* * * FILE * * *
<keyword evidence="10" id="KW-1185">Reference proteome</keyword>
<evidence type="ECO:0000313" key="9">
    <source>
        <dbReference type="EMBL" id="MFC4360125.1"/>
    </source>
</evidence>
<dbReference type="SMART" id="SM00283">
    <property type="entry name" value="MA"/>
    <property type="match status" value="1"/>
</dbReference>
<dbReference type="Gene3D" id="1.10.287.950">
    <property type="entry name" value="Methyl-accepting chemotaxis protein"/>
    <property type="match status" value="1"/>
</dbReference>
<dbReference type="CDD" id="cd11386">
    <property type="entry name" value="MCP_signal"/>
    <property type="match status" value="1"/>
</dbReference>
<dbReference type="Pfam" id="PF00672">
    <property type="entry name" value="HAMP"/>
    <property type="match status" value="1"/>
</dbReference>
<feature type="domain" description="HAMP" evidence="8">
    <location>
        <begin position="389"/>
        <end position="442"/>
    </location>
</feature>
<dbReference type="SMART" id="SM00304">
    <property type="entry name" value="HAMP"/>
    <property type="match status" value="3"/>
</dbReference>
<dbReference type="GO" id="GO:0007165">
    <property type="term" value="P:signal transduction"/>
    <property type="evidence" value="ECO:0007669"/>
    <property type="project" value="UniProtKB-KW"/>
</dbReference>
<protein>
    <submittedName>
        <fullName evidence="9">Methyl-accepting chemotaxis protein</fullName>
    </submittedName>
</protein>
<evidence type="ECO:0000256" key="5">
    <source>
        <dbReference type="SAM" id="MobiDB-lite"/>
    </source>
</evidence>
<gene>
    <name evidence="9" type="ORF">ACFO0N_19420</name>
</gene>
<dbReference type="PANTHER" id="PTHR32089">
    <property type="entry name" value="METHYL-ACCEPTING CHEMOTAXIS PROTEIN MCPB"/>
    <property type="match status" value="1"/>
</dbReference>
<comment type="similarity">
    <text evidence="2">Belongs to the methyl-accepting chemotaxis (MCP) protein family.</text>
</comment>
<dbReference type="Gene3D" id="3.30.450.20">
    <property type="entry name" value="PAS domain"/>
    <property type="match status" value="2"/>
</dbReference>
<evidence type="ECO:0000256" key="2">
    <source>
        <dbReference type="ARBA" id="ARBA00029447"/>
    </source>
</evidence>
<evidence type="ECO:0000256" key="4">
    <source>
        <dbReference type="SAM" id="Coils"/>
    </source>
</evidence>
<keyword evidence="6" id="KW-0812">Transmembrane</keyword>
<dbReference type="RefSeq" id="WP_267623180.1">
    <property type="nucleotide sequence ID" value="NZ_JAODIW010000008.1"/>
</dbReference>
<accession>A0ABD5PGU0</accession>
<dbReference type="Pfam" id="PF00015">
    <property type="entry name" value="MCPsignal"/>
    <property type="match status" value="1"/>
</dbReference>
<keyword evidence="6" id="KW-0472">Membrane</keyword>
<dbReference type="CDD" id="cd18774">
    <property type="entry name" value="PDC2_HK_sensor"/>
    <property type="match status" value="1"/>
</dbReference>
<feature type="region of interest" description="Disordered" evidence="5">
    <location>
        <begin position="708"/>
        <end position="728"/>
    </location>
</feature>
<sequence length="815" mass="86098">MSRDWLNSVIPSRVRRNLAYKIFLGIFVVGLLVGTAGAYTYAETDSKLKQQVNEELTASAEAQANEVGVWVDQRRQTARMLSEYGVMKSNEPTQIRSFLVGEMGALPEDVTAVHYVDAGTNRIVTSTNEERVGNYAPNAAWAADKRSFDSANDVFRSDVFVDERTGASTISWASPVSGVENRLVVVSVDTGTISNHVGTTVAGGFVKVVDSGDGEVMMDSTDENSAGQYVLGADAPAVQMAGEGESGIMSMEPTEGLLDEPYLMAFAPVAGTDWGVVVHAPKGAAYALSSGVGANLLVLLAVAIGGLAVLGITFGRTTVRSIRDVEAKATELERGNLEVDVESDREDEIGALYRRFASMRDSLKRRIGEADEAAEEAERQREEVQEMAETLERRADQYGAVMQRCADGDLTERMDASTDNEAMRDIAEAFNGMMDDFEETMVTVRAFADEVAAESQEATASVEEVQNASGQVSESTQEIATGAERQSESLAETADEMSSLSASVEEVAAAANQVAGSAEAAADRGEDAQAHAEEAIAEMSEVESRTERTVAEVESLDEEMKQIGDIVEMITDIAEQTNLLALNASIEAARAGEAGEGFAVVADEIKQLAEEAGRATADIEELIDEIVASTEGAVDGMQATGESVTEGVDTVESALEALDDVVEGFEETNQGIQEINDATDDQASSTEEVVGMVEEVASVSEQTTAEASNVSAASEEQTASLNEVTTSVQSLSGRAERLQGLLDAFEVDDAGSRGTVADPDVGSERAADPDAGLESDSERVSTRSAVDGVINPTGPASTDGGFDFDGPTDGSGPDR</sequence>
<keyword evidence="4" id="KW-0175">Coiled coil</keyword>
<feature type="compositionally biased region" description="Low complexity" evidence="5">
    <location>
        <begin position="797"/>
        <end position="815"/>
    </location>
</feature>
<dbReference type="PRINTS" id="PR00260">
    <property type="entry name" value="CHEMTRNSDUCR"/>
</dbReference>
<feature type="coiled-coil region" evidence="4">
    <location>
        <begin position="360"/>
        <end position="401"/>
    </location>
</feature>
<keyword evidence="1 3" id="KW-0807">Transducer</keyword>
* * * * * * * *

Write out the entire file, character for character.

<keyword evidence="10" id="KW-1185">Reference proteome</keyword>
<evidence type="ECO:0000313" key="9">
    <source>
        <dbReference type="EMBL" id="MFC4360125.1"/>
    </source>
</evidence>
<dbReference type="SMART" id="SM00283">
    <property type="entry name" value="MA"/>
    <property type="match status" value="1"/>
</dbReference>
<dbReference type="Gene3D" id="1.10.287.950">
    <property type="entry name" value="Methyl-accepting chemotaxis protein"/>
    <property type="match status" value="1"/>
</dbReference>
<dbReference type="CDD" id="cd11386">
    <property type="entry name" value="MCP_signal"/>
    <property type="match status" value="1"/>
</dbReference>
<dbReference type="Pfam" id="PF00672">
    <property type="entry name" value="HAMP"/>
    <property type="match status" value="1"/>
</dbReference>
<feature type="domain" description="HAMP" evidence="8">
    <location>
        <begin position="389"/>
        <end position="442"/>
    </location>
</feature>
<dbReference type="SMART" id="SM00304">
    <property type="entry name" value="HAMP"/>
    <property type="match status" value="3"/>
</dbReference>
<dbReference type="GO" id="GO:0007165">
    <property type="term" value="P:signal transduction"/>
    <property type="evidence" value="ECO:0007669"/>
    <property type="project" value="UniProtKB-KW"/>
</dbReference>
<protein>
    <submittedName>
        <fullName evidence="9">Methyl-accepting chemotaxis protein</fullName>
    </submittedName>
</protein>
<evidence type="ECO:0000256" key="5">
    <source>
        <dbReference type="SAM" id="MobiDB-lite"/>
    </source>
</evidence>
<gene>
    <name evidence="9" type="ORF">ACFO0N_19420</name>
</gene>
<dbReference type="PANTHER" id="PTHR32089">
    <property type="entry name" value="METHYL-ACCEPTING CHEMOTAXIS PROTEIN MCPB"/>
    <property type="match status" value="1"/>
</dbReference>
<comment type="similarity">
    <text evidence="2">Belongs to the methyl-accepting chemotaxis (MCP) protein family.</text>
</comment>
<dbReference type="Gene3D" id="3.30.450.20">
    <property type="entry name" value="PAS domain"/>
    <property type="match status" value="2"/>
</dbReference>
<evidence type="ECO:0000256" key="2">
    <source>
        <dbReference type="ARBA" id="ARBA00029447"/>
    </source>
</evidence>
<evidence type="ECO:0000256" key="4">
    <source>
        <dbReference type="SAM" id="Coils"/>
    </source>
</evidence>
<keyword evidence="6" id="KW-0812">Transmembrane</keyword>
<dbReference type="RefSeq" id="WP_267623180.1">
    <property type="nucleotide sequence ID" value="NZ_JAODIW010000008.1"/>
</dbReference>
<accession>A0ABD5PGU0</accession>
<dbReference type="Pfam" id="PF00015">
    <property type="entry name" value="MCPsignal"/>
    <property type="match status" value="1"/>
</dbReference>
<keyword evidence="6" id="KW-0472">Membrane</keyword>
<dbReference type="CDD" id="cd18774">
    <property type="entry name" value="PDC2_HK_sensor"/>
    <property type="match status" value="1"/>
</dbReference>
<feature type="region of interest" description="Disordered" evidence="5">
    <location>
        <begin position="708"/>
        <end position="728"/>
    </location>
</feature>
<sequence length="815" mass="86098">MSRDWLNSVIPSRVRRNLAYKIFLGIFVVGLLVGTAGAYTYAETDSKLKQQVNEELTASAEAQANEVGVWVDQRRQTARMLSEYGVMKSNEPTQIRSFLVGEMGALPEDVTAVHYVDAGTNRIVTSTNEERVGNYAPNAAWAADKRSFDSANDVFRSDVFVDERTGASTISWASPVSGVENRLVVVSVDTGTISNHVGTTVAGGFVKVVDSGDGEVMMDSTDENSAGQYVLGADAPAVQMAGEGESGIMSMEPTEGLLDEPYLMAFAPVAGTDWGVVVHAPKGAAYALSSGVGANLLVLLAVAIGGLAVLGITFGRTTVRSIRDVEAKATELERGNLEVDVESDREDEIGALYRRFASMRDSLKRRIGEADEAAEEAERQREEVQEMAETLERRADQYGAVMQRCADGDLTERMDASTDNEAMRDIAEAFNGMMDDFEETMVTVRAFADEVAAESQEATASVEEVQNASGQVSESTQEIATGAERQSESLAETADEMSSLSASVEEVAAAANQVAGSAEAAADRGEDAQAHAEEAIAEMSEVESRTERTVAEVESLDEEMKQIGDIVEMITDIAEQTNLLALNASIEAARAGEAGEGFAVVADEIKQLAEEAGRATADIEELIDEIVASTEGAVDGMQATGESVTEGVDTVESALEALDDVVEGFEETNQGIQEINDATDDQASSTEEVVGMVEEVASVSEQTTAEASNVSAASEEQTASLNEVTTSVQSLSGRAERLQGLLDAFEVDDAGSRGTVADPDVGSERAADPDAGLESDSERVSTRSAVDGVINPTGPASTDGGFDFDGPTDGSGPDR</sequence>
<keyword evidence="4" id="KW-0175">Coiled coil</keyword>
<feature type="compositionally biased region" description="Low complexity" evidence="5">
    <location>
        <begin position="797"/>
        <end position="815"/>
    </location>
</feature>
<dbReference type="PRINTS" id="PR00260">
    <property type="entry name" value="CHEMTRNSDUCR"/>
</dbReference>
<feature type="coiled-coil region" evidence="4">
    <location>
        <begin position="360"/>
        <end position="401"/>
    </location>
</feature>
<keyword evidence="1 3" id="KW-0807">Transducer</keyword>